C. If both parents have acknowledged their illegitimate child, the judge shall appoint as tutor the one by whose care the best interests of the child will be served. However, if the parents are awarded joint custody of such acknowledged illegitimate child, then the cotutorship of such child shall belong of right to both parents, with equal authority, privileges, and responsibilities, unless modified by order of the court or by an agreement of the parents, approved by the court awarding joint custody. [Acts 1983, No. 215, §1, eff. Sept. 1, 1983]
SECTION 3 - OF THE TUTORSHIP BY WILL
Art. 257. The right of appointing a tutor, whether a relation or a stranger, belongs exclusively to the father or mother dying last.
The right of appointing a tutor, whether a relation or a stranger, also belongs to a parent who has been named the curator for the other living spouse, when that other living spouse has been interdicted, subject only to the right of the interdicted parent to claim the tutorship should his incapacity be removed by a judgment of a court of competent jurisdiction.
This is called tutorship by will, because generally it is given by testament; but it may likewise be given by any declaration of the surviving father or mother, or the parent who is the curator of the other spouse, executed before a notary and two witnesses. [Amended by Acts 1974, No. 142, §1]
Art. 258. If the parents are divorced or judicially separated, only the one to whom the court has entrusted the care and custody of the children has a right to appoint a tutor for them as provided in Article 257. However, if the parents have been awarded joint custody of the children, then the right to appoint a tutor for them belongs to the parent dying last, but either parent may appoint a tutor of the property of the children as provided in Article 257. In the event that both parents appoint a tutor of the property of the children, the tutors shall separately administer that portion of the children's property which is attributable to the respective parent's estate. The court shall decide which tutor shall administer that portion of the children's property which is not attributable to either parent's estate. [Acts 1992, No. 680, §1]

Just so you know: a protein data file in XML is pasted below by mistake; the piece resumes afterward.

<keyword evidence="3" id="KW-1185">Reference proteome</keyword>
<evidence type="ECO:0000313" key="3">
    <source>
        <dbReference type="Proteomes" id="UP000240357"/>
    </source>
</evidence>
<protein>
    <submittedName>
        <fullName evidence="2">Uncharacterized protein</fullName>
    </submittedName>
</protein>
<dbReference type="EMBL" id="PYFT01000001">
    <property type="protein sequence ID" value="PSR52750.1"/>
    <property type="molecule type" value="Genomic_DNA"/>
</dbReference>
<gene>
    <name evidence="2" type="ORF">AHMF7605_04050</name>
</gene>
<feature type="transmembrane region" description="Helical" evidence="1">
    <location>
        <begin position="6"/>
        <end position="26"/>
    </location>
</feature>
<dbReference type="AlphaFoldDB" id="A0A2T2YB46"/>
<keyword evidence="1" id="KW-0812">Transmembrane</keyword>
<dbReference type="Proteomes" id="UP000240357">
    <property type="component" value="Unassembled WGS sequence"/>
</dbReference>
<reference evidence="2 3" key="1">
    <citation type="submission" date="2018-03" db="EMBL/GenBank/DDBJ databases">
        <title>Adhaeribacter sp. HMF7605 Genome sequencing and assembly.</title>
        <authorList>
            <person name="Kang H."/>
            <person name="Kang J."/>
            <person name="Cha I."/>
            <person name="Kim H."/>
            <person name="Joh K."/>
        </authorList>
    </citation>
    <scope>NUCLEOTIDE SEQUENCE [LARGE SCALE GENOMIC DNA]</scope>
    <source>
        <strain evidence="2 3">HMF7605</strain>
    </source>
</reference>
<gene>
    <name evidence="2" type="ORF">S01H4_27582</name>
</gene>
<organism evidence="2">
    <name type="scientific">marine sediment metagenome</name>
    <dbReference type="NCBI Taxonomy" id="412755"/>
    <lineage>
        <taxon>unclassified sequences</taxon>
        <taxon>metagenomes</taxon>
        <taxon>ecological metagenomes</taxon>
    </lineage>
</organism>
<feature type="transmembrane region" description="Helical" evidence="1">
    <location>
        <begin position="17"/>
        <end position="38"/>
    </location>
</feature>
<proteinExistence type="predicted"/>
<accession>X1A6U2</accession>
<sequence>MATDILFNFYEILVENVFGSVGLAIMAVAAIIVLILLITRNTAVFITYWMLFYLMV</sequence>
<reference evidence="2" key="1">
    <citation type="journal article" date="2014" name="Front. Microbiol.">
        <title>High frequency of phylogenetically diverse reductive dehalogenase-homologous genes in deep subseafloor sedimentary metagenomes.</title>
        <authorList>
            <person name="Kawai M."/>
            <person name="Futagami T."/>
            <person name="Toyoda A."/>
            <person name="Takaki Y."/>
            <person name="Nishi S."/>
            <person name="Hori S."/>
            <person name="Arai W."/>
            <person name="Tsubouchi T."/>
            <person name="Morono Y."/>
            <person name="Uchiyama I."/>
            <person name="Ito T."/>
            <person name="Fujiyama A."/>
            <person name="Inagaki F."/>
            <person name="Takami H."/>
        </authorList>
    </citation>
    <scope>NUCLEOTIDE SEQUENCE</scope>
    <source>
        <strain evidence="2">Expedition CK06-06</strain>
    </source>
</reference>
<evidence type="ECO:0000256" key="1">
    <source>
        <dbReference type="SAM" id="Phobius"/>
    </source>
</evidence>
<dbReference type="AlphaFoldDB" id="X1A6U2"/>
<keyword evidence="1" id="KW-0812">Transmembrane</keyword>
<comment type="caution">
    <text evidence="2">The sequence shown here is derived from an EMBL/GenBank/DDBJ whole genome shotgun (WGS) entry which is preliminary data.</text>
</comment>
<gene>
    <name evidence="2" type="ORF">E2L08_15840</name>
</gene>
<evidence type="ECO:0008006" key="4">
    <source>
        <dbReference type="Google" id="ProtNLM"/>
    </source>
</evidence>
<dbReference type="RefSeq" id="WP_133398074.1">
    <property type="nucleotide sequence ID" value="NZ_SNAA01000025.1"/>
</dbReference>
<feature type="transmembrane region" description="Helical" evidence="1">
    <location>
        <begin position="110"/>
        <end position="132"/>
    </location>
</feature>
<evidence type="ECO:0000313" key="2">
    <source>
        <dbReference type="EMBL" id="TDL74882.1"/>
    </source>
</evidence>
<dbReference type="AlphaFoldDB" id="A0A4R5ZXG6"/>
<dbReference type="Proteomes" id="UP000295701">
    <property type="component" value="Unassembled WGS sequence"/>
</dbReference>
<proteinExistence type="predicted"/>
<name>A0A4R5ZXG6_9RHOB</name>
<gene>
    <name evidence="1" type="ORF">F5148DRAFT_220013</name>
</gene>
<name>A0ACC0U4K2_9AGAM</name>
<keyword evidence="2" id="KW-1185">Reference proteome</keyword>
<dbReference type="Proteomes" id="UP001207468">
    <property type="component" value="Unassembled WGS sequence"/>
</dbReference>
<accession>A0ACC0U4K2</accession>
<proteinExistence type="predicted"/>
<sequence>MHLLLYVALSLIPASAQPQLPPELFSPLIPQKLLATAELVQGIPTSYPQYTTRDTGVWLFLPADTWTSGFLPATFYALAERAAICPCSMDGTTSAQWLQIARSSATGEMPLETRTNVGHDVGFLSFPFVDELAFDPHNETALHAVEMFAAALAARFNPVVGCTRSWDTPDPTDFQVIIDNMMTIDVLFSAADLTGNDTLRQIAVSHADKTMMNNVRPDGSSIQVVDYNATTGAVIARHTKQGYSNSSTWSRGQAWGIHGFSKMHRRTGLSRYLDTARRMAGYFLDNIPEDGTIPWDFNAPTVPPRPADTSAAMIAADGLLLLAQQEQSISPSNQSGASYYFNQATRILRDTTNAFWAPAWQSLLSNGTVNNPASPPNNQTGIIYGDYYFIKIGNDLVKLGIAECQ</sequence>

Art. 259. The tutor by will is not compelled to accept the tutorship to which he is appointed by the father or mother.
But if he refuses the tutorship, he loses in that case all the legacies and other advantages, which the person who appointed him may have made in his favor under a persuasion that he would accept this trust.
Art. 260. [Repealed. Acts 1960, No. 30, §2, eff. Jan. 1, 1961]
Art. 261. The father or mother who is entitled to the tutorship of the illegitimate child, according to the provisions of Article 256, can choose a tutor for him, whose appointment, to be valid, must be approved by the judge. [Amended by Acts 1979, No. 607, §1]
Art. 262. If the parent who died last has appointed several tutors to the children, the person first mentioned shall be alone charged with the tutorship, and the second shall not be called to it, except in case of the death, absence, refusal, incapacity or displacing of the first, and in like manner as to the others in succession.